Storyboarding Advice

Storyboarding is a key concept in writing, animation, and film. Still it’s a complicated process that requires consistency, forethought, and creativity. SunSpin Media has developed these tips and tricks for accurate and visually appealing storyboards to make filming easier.

#1 Purpose When you go to storyboard you have to think of each image as both a separate entity and a continuous idea. Each of your drawings should be interesting and dynamic, but above all they need to have a purpose. They should reveal something, establish character or relationship, or build suspense.

If someone is eating a sandwich laced with poison and the point of view is from the killer it would make sense his focus would be on the person eating the sandwich. So if you have a scene of the person taking a bite of the sandwich, a close-up on his mouth, and then your focus is on the sandwich after it’s set down, those scenes have purpose. If we didn’t know the point of view is from the killer and this guy is just eating a sandwich then it would be kind of strange to focus so much on the sandwich (and gross). Some might claim artistic interpretation and it’s inferred the sandwich was poisoned, but it’s very confusing for the audience. Your storyboard is meant to clarify things before you begin filming.

(For the sake of this example I did not include an establishing scene containing the poison. Normally you would include this somehow before this part. It can be subtle in the background or be the killer stashing the poison. Whatever you require in order to set up the scene and mood.) ![](

#2 Visually Appealing

Visually dull scenes can be an issue. Your artwork doesn’t have to be top notch (Mine certainly isn’t), but it should display foreground, midground, and background, give general mass and height differences to various characters and entities, and be visually interesting based on angle. In order to make these storyboards better and a little more interesting I probably should have some glasses and utensils on the table with the sandwich. It would give more depth. Similarly my character could have been at a 3/4 angle rather than straight on. It would be more accurate and interesting overall. As it stands this is rather boring, but it’s just to give you an example of flow. #3 Think 3-D

If your artwork is along the lines of stick figures then it’s okay – no one said storyboards had to be beautiful. Sometimes though if you’re not thinking in terms of mass your scene can get a little squashed when the mass is later filled out by an actor. It’s important to think in terms of mass and leave space in your work for this fill. Sometimes recentering a character in a frame works wonders – remember even in film the rule of thirds still applies. Place your characters in ways they won’t be overcome by negative space or where the background becomes a distraction. #4 Grids – Your New BFF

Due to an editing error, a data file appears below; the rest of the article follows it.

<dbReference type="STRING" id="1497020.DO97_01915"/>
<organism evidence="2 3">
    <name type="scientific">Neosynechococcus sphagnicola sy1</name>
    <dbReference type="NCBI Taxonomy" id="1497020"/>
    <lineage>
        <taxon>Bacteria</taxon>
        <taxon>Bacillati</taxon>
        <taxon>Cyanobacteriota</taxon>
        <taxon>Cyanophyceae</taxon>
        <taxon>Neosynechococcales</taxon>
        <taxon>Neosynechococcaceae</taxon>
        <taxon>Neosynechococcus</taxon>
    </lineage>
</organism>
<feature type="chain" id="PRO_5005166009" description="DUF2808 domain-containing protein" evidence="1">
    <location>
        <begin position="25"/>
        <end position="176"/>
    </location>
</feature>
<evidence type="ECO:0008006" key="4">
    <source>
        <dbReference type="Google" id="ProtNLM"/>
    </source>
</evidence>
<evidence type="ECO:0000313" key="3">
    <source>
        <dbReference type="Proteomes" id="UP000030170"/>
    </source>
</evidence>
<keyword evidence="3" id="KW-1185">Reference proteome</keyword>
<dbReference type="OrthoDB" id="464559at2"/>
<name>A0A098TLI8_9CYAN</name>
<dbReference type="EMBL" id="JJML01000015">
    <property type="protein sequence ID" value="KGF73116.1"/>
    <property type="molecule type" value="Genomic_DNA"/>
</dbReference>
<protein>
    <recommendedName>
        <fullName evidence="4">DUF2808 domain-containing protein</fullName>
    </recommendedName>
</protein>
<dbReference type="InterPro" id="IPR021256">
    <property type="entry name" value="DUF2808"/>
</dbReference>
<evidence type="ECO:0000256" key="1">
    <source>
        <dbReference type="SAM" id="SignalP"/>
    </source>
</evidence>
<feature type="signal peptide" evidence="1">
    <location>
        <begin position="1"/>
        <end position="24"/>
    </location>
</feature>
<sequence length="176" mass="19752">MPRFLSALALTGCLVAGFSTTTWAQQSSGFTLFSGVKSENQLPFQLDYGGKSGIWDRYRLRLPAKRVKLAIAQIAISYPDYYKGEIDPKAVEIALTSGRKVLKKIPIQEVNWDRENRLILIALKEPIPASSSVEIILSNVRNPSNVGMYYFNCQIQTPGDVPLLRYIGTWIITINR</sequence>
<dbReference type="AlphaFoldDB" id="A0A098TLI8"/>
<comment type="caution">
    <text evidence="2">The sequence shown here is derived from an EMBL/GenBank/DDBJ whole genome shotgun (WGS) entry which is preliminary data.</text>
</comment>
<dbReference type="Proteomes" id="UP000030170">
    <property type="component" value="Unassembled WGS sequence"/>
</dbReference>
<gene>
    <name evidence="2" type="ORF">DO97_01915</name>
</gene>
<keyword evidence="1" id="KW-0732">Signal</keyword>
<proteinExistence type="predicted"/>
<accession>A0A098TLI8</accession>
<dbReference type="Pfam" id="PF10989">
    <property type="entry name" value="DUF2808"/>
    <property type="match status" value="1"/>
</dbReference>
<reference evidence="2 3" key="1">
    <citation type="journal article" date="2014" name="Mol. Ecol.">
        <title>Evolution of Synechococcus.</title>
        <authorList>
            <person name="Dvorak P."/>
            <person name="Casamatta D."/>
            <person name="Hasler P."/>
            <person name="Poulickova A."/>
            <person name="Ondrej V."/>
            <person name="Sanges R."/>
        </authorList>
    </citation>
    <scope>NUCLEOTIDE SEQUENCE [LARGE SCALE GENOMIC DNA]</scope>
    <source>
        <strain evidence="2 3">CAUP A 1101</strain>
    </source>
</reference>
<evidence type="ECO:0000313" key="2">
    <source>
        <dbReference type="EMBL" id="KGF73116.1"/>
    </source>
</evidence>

It can be difficult to overcome the idea of two-dimensionality in each of your frames. 3/4 view of a character can add some interesting effects although it is more difficult to draw. Many storyboard artists like to create a base grid for ground or sky (whichever applies). This allows them to visualize the scene better in a three-dimensional environment and place their characters proportionally in the frame. It also gives more freedom to experiment with foreground, midground, and background. If there are multiple characters you can group them together for a conversation and better understand where each of them are in the frame. This shot ought to be very accurate in terms of where characters are in reference to the background and should slide easily into the next scene![.](

Storyboarding is a rough draft and the artwork doesn’t have to be gorgeous, but it should verify the position of your characters and show the flow of scenes. If it’s done right you ought to be able to make a very clear movie of your storyboard that will be filmed in an almost identical way.

#5 Common Mistakes

Speaking of filming – a common error for individuals starting out is moving the camera far too much. If you look at movies you’ll find many shots are from the same camera and generally the same angle once you’ve completed an establishing shot. By keeping the same angle for a time period it makes it easier to film and the viewer won’t get dizzy as the camera moves from a worm’s eye view to a bird’s eye to an aerial shot to an extreme close-up, and finally a medium shot. If you shoot from different angles constantly your audience’s head will be spinning![.]( (The above example maintains the same angle with only two close-ups from the same angle until the final section. Then it focuses on King Midas and his reflection. Yet the audience is not confused because the scenes flow and make sense in reference to the story being told.)

Bonus: SunSpin’s Graphic Designer & Print Coordinator, Katy Siwirski, has some extra advice.

“Storyboarding is a time to explore alternative possibilities. Many companies will go through various drafts and storylines depending upon the themes they wish to explore. It’s a time for accuracy, but also creativity. If you go too far past the realistic world you meant to invent it’s not too late. Simply drop back and try again – above all save your mistakes, it might not be the right touch for this particular film, but it might be the climax of your next idea. Never be afraid to try.”